yep -students, bums (homeless) and hippies/new age types -sort of like Berkeley by the Sea -should be an Open Source Paradise

      I'm just sayin'
      • by Roblimo (357)

        Only problem = crazy cost of living. Look at these rents: http://sfbay.craigslist.org/scz/apa/ [craigslist.org]

        No problem if you're homeless, but if you want to live indoors, maybe because you have computers and such, $$$$ like crazy. Might as well live in San Franci$co.

        So only hippies, new age types, and open source developers with trust funds can live in Santa Cruz.

        Nothing new - I remember it as a richie haven back in the 1970s.

        I always liked Searunner trimarians, but not enough to live near their factory.

        And beaches? So.

    • by Nerdfest (867930)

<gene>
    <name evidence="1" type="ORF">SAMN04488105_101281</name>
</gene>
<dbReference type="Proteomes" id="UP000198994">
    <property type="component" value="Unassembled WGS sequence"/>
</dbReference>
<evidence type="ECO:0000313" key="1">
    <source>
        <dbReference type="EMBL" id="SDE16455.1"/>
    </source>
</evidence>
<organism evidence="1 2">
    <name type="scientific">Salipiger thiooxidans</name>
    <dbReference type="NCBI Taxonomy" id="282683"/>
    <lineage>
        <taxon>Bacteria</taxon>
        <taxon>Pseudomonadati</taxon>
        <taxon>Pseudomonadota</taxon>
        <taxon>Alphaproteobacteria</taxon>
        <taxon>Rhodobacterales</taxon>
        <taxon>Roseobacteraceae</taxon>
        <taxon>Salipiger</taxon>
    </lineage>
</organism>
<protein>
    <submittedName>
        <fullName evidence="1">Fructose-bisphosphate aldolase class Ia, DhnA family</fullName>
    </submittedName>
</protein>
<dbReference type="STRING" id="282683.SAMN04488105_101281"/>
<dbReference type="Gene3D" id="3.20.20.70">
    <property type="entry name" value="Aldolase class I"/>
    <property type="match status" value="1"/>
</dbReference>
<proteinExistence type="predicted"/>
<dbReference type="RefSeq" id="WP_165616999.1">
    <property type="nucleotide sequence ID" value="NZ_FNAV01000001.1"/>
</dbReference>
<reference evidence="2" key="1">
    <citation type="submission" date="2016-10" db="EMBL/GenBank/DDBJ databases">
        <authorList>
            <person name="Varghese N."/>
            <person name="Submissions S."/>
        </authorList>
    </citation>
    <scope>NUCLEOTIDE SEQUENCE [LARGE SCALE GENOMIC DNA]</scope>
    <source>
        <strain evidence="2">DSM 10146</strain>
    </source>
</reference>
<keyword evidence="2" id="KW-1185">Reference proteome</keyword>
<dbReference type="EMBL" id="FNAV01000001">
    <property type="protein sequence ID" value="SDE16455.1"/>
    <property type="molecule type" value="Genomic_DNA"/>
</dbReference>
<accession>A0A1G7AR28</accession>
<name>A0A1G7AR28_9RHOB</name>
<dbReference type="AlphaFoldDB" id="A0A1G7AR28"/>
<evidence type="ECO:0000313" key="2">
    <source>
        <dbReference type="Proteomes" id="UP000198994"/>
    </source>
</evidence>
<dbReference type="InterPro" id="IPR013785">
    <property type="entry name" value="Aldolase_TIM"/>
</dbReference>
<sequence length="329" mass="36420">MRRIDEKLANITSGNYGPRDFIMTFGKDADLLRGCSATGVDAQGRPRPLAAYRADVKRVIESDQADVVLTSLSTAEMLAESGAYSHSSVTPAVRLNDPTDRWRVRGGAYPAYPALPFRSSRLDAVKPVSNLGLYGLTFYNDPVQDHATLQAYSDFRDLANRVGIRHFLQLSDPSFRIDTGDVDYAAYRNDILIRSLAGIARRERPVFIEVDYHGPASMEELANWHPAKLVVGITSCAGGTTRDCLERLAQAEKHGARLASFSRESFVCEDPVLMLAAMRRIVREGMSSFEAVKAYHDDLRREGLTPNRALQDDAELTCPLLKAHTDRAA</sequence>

The problem is that as soon as you start talking about "branding", you're probably heading in the wrong direction.

  • by Anonymous Coward

    From TFA:
    "If you’re visiting from the north, part of the delight of arriving in Santa Cruz—quite apart from its numerous attractions, both natural and man-made—is that you have survived the terrifying drive over the Santa Cruz Mountains on California State Route 17."
    I moved to Santa Cruz around the time Half-Life 2 was somewhat new. It always gave me a chuckle that the highway between Silicon Valley and Santa Cruz is called Highway 17. TFA makes it seem like they're equally dangerous.

    • by pspahn (1175617)